For example, when you begin fieldwork or data collection – such as going out to conduct interviews, conducting lab experiments, or travelling to archives – you will likely have to adapt your working hours to accommodate other factors (e.g. research participants, lab and archive opening hours).
As you progress through your PhD, you may also take on other responsibilities, such as teaching, writing journal articles or participating in or organising events such as workshops and conferences. Academic life does often require and encourage doctoral students to get involved in other activities, which can sometimes cut into time that you would otherwise spend on your thesis. Part-time PhD researchers will already know the challenges of juggling multiple commitments and the importance of planning ahead.
Know that these changes in your working patterns are normal, and to be expected. You can get it all done – you just need to manage your time effectively and be flexible with adapting your work rhythms. Even if your schedule becomes very changeable and unpredictable, setting daily, weekly or monthly targets, or work milestones as outlined above, can still be helpful for keeping you on track.
Learning to set your boundaries is also crucial. Understand how much work you can realistically do in a week, and be prepared to turn down additional requests from colleagues or friends. Fellow academics should understand that there are many demands when completing a PhD and respect your right to decline invitations to participate in activities if you cannot afford the time.
Building in time for rest
Whatever work rhythm you land on, it is important to remember that any routine will be ineffective if it does not include time for adequate rest and relaxation. As you work out what routine serves you best, remember to consciously build in time for rest as well.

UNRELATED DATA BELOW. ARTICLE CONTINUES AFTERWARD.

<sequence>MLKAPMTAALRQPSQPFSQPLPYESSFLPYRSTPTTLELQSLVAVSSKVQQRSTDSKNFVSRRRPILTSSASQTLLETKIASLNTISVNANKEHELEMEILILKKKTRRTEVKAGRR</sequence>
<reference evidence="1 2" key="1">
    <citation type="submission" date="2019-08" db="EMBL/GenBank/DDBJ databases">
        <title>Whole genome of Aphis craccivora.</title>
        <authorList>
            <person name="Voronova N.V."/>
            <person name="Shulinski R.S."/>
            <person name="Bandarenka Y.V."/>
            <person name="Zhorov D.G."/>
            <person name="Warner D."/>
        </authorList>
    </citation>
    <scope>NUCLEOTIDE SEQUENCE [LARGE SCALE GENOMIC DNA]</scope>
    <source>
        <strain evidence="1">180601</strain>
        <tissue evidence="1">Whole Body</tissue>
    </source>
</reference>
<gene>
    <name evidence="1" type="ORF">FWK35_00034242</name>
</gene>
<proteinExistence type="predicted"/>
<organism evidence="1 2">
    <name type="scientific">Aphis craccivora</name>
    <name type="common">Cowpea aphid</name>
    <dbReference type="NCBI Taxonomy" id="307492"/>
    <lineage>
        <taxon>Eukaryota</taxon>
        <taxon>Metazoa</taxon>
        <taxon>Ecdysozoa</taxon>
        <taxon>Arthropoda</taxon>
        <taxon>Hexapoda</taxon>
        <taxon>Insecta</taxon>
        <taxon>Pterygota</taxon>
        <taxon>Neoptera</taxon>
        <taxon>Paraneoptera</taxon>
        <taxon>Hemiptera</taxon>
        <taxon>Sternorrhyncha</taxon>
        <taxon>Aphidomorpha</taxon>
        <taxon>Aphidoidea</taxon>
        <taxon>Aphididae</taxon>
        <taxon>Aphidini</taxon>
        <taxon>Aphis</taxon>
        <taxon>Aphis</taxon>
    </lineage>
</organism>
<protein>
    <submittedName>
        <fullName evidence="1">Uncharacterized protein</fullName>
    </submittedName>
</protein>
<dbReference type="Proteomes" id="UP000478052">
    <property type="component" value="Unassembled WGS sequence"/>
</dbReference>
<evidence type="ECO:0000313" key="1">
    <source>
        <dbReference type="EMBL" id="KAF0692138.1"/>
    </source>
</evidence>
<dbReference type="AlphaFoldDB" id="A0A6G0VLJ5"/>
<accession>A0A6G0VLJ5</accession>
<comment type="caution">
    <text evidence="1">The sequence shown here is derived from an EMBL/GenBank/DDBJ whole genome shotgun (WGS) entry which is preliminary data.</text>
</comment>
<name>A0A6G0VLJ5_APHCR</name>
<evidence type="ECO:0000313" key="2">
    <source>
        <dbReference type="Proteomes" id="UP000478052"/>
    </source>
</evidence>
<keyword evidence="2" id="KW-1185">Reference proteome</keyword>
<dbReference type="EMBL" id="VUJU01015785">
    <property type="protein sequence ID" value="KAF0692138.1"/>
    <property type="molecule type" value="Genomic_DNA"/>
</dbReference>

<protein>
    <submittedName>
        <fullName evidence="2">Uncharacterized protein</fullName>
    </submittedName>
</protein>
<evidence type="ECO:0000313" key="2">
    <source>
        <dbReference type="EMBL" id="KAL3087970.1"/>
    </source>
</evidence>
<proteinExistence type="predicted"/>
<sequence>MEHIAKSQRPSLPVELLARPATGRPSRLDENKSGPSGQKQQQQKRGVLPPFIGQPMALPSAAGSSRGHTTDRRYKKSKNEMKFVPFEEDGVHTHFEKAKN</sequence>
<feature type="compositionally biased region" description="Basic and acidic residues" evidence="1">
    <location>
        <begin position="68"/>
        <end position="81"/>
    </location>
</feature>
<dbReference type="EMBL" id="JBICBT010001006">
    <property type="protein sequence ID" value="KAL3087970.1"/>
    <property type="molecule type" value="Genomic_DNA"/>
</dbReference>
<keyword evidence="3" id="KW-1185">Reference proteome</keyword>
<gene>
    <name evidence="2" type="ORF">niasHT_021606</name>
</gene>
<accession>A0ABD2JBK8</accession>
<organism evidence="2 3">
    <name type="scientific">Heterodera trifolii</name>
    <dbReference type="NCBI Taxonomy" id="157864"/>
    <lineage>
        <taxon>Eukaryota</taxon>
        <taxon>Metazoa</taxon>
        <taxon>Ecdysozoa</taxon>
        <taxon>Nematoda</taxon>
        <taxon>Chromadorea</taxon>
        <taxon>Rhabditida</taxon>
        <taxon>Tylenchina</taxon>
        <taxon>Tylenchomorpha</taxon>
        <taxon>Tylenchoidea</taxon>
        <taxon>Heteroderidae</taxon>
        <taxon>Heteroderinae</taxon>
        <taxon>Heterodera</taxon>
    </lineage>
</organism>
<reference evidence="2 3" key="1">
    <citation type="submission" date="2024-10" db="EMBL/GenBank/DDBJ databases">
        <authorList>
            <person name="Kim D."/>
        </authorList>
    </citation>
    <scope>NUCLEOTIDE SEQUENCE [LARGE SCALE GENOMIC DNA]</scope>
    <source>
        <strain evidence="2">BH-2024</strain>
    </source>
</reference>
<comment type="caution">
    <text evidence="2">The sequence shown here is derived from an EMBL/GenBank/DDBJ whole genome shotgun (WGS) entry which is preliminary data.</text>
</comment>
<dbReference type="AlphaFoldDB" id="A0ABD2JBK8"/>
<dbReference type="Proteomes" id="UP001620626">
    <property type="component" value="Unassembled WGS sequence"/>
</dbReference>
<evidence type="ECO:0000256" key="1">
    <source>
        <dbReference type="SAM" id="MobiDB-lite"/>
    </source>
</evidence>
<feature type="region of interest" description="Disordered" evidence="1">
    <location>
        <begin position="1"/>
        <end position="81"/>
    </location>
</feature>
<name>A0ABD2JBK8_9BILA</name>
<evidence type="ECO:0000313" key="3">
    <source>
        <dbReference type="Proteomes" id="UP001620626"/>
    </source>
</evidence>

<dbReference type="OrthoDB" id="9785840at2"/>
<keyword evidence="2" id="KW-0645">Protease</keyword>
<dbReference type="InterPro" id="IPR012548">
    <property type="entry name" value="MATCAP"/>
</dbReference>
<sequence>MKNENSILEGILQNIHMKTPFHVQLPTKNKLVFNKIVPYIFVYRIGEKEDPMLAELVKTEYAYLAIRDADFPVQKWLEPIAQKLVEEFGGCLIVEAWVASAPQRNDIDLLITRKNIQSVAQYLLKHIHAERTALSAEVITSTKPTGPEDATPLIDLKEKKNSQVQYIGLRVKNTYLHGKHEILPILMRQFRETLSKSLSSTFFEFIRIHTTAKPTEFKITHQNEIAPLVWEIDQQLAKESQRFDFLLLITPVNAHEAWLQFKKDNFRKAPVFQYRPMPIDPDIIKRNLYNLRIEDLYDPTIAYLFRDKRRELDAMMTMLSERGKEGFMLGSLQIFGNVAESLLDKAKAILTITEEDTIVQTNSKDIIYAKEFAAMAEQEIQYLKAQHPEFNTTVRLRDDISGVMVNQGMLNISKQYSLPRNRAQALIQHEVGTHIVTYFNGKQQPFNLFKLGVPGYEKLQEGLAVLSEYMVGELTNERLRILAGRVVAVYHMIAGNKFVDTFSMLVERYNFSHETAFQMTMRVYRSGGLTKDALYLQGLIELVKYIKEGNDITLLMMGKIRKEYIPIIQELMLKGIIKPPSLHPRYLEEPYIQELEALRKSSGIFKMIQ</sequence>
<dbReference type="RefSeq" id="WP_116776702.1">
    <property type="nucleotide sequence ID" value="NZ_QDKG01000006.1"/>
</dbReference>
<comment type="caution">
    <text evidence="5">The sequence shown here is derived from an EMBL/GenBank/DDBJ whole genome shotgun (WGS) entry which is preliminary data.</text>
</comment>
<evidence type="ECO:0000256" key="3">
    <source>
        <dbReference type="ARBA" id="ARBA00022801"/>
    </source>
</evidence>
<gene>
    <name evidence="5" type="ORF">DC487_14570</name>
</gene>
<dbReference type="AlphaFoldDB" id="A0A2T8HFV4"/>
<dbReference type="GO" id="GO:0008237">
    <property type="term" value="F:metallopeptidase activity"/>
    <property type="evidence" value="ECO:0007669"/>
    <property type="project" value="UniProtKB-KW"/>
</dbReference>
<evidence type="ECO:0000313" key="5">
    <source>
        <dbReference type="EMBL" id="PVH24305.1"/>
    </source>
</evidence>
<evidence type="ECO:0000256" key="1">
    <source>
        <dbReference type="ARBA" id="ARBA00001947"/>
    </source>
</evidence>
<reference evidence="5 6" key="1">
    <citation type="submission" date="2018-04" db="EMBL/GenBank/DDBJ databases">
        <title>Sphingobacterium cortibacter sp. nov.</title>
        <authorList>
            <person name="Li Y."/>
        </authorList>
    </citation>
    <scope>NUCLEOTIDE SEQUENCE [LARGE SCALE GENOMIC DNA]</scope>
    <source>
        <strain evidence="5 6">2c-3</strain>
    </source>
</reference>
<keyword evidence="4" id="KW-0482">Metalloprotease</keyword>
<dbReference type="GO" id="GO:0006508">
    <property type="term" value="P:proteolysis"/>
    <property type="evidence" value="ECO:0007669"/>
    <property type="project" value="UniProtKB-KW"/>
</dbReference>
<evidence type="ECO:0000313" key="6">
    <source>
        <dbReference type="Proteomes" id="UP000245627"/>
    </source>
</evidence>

It can sometimes be tempting to plough ahead and work as much and as frequently as possible. In the long term, this is not sustainable and will not do your thesis any favours – you risk burning out and you will not perform at your best. Instead, having enough rest, time and distance away from your thesis will give you sustained energy, clarity and motivation to keep working productively and to a high standard.
Some people are able to naturally take breaks and stop when they realise they are no longer working effectively. For others, who may tend to overwork, we recommend scheduling your rest time and sticking to it as ardently as you would with your work schedules. For example, you could schedule in 15-minute breaks throughout the working day (using a work timer, like the Pomodoro method, can be very helpful); or ensure you keep all evenings and weekends completely free of work.
If you find it difficult to ‘do nothing’, use this time to recharge and find new motivation by pursuing your other hobbies or getting involved in extra-curricular or non-academic activities. Think of it like this: doing the things you love will give you much-needed rest and, ultimately, also benefit your PhD. So, go for coffee with friends, watch your favourite TV show, or go dancing… all in the name of work!